Toni Colley-Lee, EFT-CP II

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In an EFT for athletes and sports study, with less than 30 minutes of practice, athletes significantly improve basketball performance on average of 20.8% according to Dr. Dawson church, of the Foundation for Epigenetic Medicine.  more

This pilot study (in use of EFT for sports) found significant improvements in confidence, reductions in the intensity of sport-related traumatic memories, and reductions in self-reported stress.  Read more . . .

Excellence in sports requires will, drive, stamina, determination, skill, muscalature approapriate to the sport, ability, goal setting abilities and more.  With the exception of birth limiting physical traits like height, all of these factors are ultimately dependent upon the brain, and how it feeds all other factors.   EFT rewires the way the brain processes work, which makes it effective even for obscure conditions like "Yips."

Check out this player's account . . .

It's all in the mind, body and energy system

Increase individual results

Improve team performance

Go further, faster, better

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Copyright Toni Colley-Lee, 2004 - 2017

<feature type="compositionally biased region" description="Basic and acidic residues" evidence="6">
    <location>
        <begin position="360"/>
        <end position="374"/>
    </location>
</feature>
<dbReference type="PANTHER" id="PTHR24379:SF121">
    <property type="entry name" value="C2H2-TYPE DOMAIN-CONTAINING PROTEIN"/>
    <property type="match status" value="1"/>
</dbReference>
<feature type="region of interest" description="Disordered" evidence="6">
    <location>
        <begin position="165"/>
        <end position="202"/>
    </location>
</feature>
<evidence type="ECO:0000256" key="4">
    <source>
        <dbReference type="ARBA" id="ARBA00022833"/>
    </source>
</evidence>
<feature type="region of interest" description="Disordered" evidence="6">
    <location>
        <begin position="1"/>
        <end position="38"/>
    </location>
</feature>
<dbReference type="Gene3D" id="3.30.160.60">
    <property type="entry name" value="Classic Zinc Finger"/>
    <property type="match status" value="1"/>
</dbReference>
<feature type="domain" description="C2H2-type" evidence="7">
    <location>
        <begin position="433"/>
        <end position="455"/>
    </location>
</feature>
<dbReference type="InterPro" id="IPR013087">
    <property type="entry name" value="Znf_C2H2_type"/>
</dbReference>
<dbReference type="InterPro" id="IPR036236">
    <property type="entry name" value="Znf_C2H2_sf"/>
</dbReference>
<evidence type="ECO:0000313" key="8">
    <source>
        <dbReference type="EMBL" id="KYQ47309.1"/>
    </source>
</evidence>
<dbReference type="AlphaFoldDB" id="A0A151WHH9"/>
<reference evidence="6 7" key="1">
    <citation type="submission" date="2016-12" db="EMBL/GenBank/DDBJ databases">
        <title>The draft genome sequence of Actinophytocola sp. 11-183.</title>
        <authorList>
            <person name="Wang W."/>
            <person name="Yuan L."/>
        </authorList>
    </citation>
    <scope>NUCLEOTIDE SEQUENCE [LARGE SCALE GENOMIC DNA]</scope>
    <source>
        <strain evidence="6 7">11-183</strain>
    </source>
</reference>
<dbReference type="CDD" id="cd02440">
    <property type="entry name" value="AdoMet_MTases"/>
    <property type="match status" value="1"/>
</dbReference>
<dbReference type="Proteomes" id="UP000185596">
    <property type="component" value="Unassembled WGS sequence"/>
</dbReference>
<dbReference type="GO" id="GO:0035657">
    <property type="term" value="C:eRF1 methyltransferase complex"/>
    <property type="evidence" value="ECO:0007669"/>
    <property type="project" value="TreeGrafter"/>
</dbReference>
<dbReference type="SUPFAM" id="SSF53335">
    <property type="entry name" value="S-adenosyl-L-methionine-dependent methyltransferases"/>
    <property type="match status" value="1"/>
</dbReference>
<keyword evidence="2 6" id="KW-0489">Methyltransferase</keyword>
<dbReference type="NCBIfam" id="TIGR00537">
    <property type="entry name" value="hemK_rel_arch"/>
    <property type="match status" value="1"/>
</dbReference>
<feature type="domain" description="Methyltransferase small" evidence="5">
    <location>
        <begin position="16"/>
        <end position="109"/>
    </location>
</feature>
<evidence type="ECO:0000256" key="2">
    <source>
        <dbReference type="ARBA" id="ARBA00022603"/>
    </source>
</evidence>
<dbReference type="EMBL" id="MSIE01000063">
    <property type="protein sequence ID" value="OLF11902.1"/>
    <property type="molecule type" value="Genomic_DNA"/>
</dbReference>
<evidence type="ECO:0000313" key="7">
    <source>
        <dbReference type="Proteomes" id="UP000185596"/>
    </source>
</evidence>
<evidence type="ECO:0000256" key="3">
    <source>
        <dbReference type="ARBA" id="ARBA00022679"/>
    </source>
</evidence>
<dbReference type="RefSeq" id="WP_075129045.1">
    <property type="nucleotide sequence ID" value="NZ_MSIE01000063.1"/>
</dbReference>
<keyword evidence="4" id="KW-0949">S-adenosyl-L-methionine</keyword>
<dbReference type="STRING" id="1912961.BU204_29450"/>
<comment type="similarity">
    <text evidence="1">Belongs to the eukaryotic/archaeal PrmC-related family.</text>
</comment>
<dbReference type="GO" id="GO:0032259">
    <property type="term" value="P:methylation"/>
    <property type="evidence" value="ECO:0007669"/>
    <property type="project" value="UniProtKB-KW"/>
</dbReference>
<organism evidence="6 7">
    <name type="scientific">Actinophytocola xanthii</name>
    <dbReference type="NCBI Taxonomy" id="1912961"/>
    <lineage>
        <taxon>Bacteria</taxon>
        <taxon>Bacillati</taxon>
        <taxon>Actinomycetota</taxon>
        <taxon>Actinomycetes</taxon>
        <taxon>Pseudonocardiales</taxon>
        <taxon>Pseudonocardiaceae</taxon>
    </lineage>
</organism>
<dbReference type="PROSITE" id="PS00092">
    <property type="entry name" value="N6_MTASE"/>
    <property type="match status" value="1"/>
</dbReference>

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More about YIPS, which is considered to be a form or focal dystonia


Neurology. 1989 Feb;39(2 Pt 1):192-5.

The "yips": a focal dystonia of golfers.

McDaniel KD1, Cummings JL, Shain S.

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The "yips" is an involuntary motor disturbance affecting golfers. A 69-item questionnaire was constructed and distributed to 1,050 professional and amateur golfers in an effort to define and characterize this syndrome. Of the male golfers there was a 42% response rate and 28% reported suffering from the yips. The disorder was described most frequently as jerks, tremors, and spasms affecting the preferred arm distally and primarily during putting. When compared with unaffected golfers, afflicted golfers were significantly older and had more cumulative years of golfing. In 24%, activities other than golfing were affected and 25% reported involvement of body regions beyond the arms. These data support the hypothesis that the yips represents a focal dystonia and shares many features with other occupational dystonias.

PMID: 2915788 [PubMed - indexed for MEDLINE]